"One of the most important reasons for planning ahead is to ensure there is time to obtain any necessary vaccinations," notes Lynn Stephens, a nurse-practitioner with the Travel Medicine Program at the UCLA Family Health Center in Santa Monica. "We recommend getting the vaccines four to six weeks before travel to allow time for them to take effect and for patients to get over any side effects they might experience from the vaccines.”
"It’s important to be aware of everything you eat and drink," Stephens says. Travelers to less-developed parts of the world should stick with bottled water and, where it isn’t available, use filtering devices and tablets or bring the water to a boil. Avoid uncooked vegetables and fresh fruits that don’t have thick rinds or peels. In case these efforts fail, people are sometimes given a prescription for antibiotics and are advised to stay hydrated. “As long as you can keep fluid down, the risk is minimal,” Dr. Rubin says. In more serious cases, patients can be referred to local healthcare providers.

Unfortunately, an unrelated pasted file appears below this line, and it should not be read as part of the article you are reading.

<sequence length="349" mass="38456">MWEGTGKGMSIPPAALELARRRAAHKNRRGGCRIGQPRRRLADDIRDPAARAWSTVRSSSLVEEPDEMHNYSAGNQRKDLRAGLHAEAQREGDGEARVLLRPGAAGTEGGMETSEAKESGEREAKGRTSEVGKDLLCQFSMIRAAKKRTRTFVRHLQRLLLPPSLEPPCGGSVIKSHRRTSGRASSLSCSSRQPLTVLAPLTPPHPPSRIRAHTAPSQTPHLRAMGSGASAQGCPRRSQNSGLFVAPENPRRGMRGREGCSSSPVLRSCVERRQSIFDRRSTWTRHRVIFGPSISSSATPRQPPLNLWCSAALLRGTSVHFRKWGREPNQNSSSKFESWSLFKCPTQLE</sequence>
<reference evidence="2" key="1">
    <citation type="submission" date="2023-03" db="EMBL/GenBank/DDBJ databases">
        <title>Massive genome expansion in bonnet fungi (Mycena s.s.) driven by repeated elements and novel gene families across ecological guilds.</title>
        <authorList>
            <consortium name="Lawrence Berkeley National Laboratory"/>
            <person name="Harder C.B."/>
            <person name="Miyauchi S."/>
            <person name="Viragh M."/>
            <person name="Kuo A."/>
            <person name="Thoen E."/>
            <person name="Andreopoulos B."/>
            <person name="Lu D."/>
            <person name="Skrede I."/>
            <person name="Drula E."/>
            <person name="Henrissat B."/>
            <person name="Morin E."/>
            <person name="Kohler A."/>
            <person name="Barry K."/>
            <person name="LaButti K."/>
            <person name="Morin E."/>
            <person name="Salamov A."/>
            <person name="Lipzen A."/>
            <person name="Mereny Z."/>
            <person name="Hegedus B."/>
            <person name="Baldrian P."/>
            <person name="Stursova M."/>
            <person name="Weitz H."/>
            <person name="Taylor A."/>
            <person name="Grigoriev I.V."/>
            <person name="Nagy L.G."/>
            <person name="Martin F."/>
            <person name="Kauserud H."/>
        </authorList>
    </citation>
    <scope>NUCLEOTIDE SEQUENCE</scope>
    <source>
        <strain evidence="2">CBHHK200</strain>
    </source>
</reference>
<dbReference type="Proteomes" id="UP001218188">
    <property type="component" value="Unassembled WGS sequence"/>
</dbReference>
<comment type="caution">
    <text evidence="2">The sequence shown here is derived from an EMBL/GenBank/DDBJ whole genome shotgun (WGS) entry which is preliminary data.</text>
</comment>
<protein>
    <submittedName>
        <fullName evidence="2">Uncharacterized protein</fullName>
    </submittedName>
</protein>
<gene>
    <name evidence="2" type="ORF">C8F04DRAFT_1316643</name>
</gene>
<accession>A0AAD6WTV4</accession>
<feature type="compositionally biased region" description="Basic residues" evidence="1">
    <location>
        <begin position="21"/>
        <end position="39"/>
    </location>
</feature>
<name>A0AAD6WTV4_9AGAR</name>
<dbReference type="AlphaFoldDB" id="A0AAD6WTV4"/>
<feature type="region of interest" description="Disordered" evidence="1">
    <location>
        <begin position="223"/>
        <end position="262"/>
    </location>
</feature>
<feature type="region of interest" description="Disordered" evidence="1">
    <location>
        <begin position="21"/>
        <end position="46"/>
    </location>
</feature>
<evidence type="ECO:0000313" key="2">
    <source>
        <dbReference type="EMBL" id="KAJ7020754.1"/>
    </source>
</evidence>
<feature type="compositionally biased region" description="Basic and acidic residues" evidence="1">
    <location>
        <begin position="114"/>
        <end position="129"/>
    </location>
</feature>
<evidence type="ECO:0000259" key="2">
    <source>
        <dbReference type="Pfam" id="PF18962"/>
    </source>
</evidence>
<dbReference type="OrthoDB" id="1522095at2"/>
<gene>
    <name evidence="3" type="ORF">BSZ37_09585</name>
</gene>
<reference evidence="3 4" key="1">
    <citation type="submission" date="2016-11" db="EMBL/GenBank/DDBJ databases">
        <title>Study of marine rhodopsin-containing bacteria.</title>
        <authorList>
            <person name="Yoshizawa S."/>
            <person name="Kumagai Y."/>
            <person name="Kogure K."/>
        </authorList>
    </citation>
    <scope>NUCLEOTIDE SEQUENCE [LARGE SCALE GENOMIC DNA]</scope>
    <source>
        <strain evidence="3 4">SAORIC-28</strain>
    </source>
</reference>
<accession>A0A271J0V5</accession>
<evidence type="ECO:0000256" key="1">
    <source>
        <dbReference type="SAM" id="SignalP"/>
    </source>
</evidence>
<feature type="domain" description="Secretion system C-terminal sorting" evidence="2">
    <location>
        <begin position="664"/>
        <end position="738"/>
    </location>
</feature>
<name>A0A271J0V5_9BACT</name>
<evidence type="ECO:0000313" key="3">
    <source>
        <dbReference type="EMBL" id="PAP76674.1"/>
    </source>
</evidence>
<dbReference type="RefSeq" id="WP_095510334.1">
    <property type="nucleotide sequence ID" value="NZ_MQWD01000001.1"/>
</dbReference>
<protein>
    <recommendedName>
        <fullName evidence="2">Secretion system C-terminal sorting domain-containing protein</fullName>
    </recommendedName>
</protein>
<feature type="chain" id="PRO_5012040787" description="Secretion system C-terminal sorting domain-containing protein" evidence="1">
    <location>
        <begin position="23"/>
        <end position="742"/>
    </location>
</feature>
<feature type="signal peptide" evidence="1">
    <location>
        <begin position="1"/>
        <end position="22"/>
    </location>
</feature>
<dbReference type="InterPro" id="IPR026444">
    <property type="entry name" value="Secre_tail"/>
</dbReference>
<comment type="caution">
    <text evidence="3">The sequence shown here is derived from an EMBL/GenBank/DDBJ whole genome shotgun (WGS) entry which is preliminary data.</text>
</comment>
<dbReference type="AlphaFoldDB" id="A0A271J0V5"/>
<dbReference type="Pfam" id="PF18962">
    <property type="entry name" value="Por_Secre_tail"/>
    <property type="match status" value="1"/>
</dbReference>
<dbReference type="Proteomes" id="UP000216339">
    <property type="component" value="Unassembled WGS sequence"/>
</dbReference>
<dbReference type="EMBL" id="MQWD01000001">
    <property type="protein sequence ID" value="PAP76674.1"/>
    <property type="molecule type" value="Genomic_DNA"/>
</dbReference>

Sometimes there are special concerns for the youngest and oldest travelers. Parents are advised not to take the youngest children to certain parts of the world if they are not old enough to have had all of their immunizations. For toddlers and young school-age children, watching what they eat and drink is paramount. Children are at greater risk from diarrheal diseases and malaria, so taking protective measures, including ensuring proper hydration, is particularly important. For the elderly, Dr. Rubin recommends traveler’s insurance that guarantees they can be flown to a developed country if they require treatment while abroad.